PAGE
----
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The Birth of Adonis by Bernard Picart

The Birth of Adonis by Bernard Picart

Events - Talks

The Study Sessions: A Darkened Room

Incense, perfume, incest and (im)pietas

01 May 2018

The Study Sessions are a series of informal reading and discussion groups. The sessions within A Darkened Room will touch upon Linder’s wide constellation of artistic influences and further explores the subjects presented in the exhibition. More>>
 
*Please note this session is now fully booked, if you would like to be added to the waiting list please email Mercè at merce@nottinghamcontemporary.org
 
 
Incense, perfume, incest and (im)pietas: myrrh, religion and gender in the Roman world by Thea Lawrence
 
For this session Thea suggests the reading of the Myrrha passage from 'Metamorphoses: a new verse translation of Ovid', translated by David Raeburn (London, Penguin: 2004). She would like to encourage participants to think about their responses to the myth, as well as any questions they have about it, and she’d also encourage them to google anything that interests them before the session, particularly on such subjects as Ovid's Metamorphoses, the use of myrrh in the ancient world, the different versions of the Myrrha myth, incest and sexual taboo in the ancient world, women and perfume in the ancient world, as well as anything else.
 
 
6.30-8.30pm
The Studio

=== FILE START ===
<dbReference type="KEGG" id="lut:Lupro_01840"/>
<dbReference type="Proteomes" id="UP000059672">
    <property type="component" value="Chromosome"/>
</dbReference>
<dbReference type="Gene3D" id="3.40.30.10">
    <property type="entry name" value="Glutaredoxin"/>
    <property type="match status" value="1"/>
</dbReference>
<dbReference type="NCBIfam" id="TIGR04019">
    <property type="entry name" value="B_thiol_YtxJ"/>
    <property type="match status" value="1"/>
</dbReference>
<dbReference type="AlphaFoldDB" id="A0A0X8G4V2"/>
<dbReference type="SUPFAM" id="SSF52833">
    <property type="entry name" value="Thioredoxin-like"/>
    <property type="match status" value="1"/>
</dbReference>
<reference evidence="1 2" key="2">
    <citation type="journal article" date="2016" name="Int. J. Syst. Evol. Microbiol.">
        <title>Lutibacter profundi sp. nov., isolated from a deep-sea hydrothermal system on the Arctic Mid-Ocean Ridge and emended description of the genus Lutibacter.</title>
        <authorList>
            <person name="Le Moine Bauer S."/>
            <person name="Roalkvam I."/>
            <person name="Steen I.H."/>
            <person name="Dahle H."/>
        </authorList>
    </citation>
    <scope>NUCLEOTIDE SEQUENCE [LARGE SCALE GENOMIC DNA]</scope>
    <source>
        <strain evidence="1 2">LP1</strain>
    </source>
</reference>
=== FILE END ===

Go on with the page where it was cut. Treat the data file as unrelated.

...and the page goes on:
Thea Lawrence is a PhD candidate in the Department of Classics at University of Nottingham. Her thesis ‘The Senses and the Female Body in Pre-Christian Rome’ explores how recent decades have seen a proliferation in scholarship within sociology, anthropology, archaeology and classics addressing the senses and sensory perception in historical societies. Her project aims to make a timely contribution to this research by integrating two significant strands of classical scholarship that have traditionally been kept separate: ancient approaches to sense perception and the gendered representation, evaluation and use of the female body in pre-Christian Rome. From menstrual stench to exquisitely perfumed bodies, from smooth marble-white limbs to vibrant garments, Roman women were traditionally the objects of male eyes, noses, fingers, ears and tongues, but were also viewed with suspicion as active manipulators the Roman sensorium. Thea examines the Roman use of the senses as a diagnostic and epistemological tool for understanding female physiology, character and behaviour, and also consider the ways in which women could actively manipulate this male- system. It is this opportunity for conscious control of self-representation within a system of sensory categorisation and code that she focuses on, looking in particular at the ways in which Roman female cultus could be used as a sophisticated process of sensory manipulation – self- adornment, perfume, dress, touch, and the female voice (or lack of) as tools for projecting an image.

 

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